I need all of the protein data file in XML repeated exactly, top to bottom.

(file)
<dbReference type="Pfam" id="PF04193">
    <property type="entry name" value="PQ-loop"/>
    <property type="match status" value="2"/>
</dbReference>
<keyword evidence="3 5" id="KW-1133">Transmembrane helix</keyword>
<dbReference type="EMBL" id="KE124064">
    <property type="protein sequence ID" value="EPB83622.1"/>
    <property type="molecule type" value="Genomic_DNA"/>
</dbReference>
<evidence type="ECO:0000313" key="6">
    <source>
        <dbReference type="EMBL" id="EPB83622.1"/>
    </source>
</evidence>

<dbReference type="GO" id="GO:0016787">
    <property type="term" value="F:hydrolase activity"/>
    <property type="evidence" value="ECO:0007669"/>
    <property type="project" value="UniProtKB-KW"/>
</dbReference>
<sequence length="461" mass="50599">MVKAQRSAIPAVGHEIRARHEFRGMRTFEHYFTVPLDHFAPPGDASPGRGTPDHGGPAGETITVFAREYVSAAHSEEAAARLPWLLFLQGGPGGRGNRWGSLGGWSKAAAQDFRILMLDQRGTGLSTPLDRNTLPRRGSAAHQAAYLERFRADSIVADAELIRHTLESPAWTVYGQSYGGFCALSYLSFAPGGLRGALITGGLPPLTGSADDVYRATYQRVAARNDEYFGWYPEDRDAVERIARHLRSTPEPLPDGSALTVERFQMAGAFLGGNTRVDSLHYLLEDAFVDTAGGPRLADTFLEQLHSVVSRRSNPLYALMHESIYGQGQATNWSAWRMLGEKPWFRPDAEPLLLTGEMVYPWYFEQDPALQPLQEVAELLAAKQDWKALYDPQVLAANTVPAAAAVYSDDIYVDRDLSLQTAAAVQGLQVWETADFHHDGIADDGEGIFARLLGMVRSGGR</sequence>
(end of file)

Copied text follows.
<dbReference type="Pfam" id="PF04193">
    <property type="entry name" value="PQ-loop"/>
    <property type="match status" value="2"/>
</dbReference>
<keyword evidence="3 5" id="KW-1133">Transmembrane helix</keyword>
<dbReference type="EMBL" id="KE124064">
    <property type="protein sequence ID" value="EPB83622.1"/>
    <property type="molecule type" value="Genomic_DNA"/>
</dbReference>
<evidence type="ECO:0000313" key="6">
    <source>
        <dbReference type="EMBL" id="EPB83622.1"/>
    </source>
</evidence>

<dbReference type="GO" id="GO:0016787">
    <property type="term" value="F:hydrolase activity"/>
    <property type="evidence" value="ECO:0007669"/>
    <property type="project" value="UniProtKB-KW"/>
</dbReference>
<sequence length="461" mass="50599">MVKAQRSAIPAVGHEIRARHEFRGMRTFEHYFTVPLDHFAPPGDASPGRGTPDHGGPAGETITVFAREYVSAAHSEEAAARLPWLLFLQGGPGGRGNRWGSLGGWSKAAAQDFRILMLDQRGTGLSTPLDRNTLPRRGSAAHQAAYLERFRADSIVADAELIRHTLESPAWTVYGQSYGGFCALSYLSFAPGGLRGALITGGLPPLTGSADDVYRATYQRVAARNDEYFGWYPEDRDAVERIARHLRSTPEPLPDGSALTVERFQMAGAFLGGNTRVDSLHYLLEDAFVDTAGGPRLADTFLEQLHSVVSRRSNPLYALMHESIYGQGQATNWSAWRMLGEKPWFRPDAEPLLLTGEMVYPWYFEQDPALQPLQEVAELLAAKQDWKALYDPQVLAANTVPAAAAVYSDDIYVDRDLSLQTAAAVQGLQVWETADFHHDGIADDGEGIFARLLGMVRSGGR</sequence>